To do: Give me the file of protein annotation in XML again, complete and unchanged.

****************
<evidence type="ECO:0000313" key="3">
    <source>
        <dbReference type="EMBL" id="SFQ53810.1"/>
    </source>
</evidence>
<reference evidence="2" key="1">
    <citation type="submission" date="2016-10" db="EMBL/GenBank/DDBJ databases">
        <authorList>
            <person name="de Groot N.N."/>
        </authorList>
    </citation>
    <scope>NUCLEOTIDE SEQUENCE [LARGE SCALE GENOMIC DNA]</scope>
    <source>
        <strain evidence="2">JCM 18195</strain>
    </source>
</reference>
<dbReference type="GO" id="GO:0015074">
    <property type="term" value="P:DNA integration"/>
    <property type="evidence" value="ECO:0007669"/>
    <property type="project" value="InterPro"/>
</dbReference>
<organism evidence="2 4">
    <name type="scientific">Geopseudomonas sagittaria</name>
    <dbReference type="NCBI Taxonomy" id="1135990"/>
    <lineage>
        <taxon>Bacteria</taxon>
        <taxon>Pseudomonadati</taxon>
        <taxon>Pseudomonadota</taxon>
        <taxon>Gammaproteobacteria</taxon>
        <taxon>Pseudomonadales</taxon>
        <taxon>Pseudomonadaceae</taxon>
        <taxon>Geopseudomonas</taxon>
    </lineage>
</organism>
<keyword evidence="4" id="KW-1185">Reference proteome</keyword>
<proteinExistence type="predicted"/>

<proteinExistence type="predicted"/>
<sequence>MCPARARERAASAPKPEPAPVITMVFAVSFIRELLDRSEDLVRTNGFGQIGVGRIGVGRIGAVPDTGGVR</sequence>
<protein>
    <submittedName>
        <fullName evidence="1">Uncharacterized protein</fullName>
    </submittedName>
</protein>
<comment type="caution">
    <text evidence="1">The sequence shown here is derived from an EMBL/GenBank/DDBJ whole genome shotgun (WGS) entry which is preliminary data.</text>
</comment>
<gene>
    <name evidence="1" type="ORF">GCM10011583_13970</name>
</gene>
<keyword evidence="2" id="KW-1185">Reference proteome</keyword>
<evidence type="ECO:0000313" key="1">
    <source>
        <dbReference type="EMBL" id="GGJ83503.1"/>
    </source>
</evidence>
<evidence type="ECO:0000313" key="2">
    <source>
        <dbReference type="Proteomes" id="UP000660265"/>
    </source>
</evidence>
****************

<evidence type="ECO:0000313" key="3">
    <source>
        <dbReference type="EMBL" id="SFQ53810.1"/>
    </source>
</evidence>
<reference evidence="2" key="1">
    <citation type="submission" date="2016-10" db="EMBL/GenBank/DDBJ databases">
        <authorList>
            <person name="de Groot N.N."/>
        </authorList>
    </citation>
    <scope>NUCLEOTIDE SEQUENCE [LARGE SCALE GENOMIC DNA]</scope>
    <source>
        <strain evidence="2">JCM 18195</strain>
    </source>
</reference>
<dbReference type="GO" id="GO:0015074">
    <property type="term" value="P:DNA integration"/>
    <property type="evidence" value="ECO:0007669"/>
    <property type="project" value="InterPro"/>
</dbReference>
<organism evidence="2 4">
    <name type="scientific">Geopseudomonas sagittaria</name>
    <dbReference type="NCBI Taxonomy" id="1135990"/>
    <lineage>
        <taxon>Bacteria</taxon>
        <taxon>Pseudomonadati</taxon>
        <taxon>Pseudomonadota</taxon>
        <taxon>Gammaproteobacteria</taxon>
        <taxon>Pseudomonadales</taxon>
        <taxon>Pseudomonadaceae</taxon>
        <taxon>Geopseudomonas</taxon>
    </lineage>
</organism>
<keyword evidence="4" id="KW-1185">Reference proteome</keyword>
<proteinExistence type="predicted"/>

<proteinExistence type="predicted"/>
<sequence>MCPARARERAASAPKPEPAPVITMVFAVSFIRELLDRSEDLVRTNGFGQIGVGRIGVGRIGAVPDTGGVR</sequence>
<protein>
    <submittedName>
        <fullName evidence="1">Uncharacterized protein</fullName>
    </submittedName>
</protein>
<comment type="caution">
    <text evidence="1">The sequence shown here is derived from an EMBL/GenBank/DDBJ whole genome shotgun (WGS) entry which is preliminary data.</text>
</comment>
<gene>
    <name evidence="1" type="ORF">GCM10011583_13970</name>
</gene>
<keyword evidence="2" id="KW-1185">Reference proteome</keyword>
<evidence type="ECO:0000313" key="1">
    <source>
        <dbReference type="EMBL" id="GGJ83503.1"/>
    </source>
</evidence>
<evidence type="ECO:0000313" key="2">
    <source>
        <dbReference type="Proteomes" id="UP000660265"/>
    </source>
</evidence>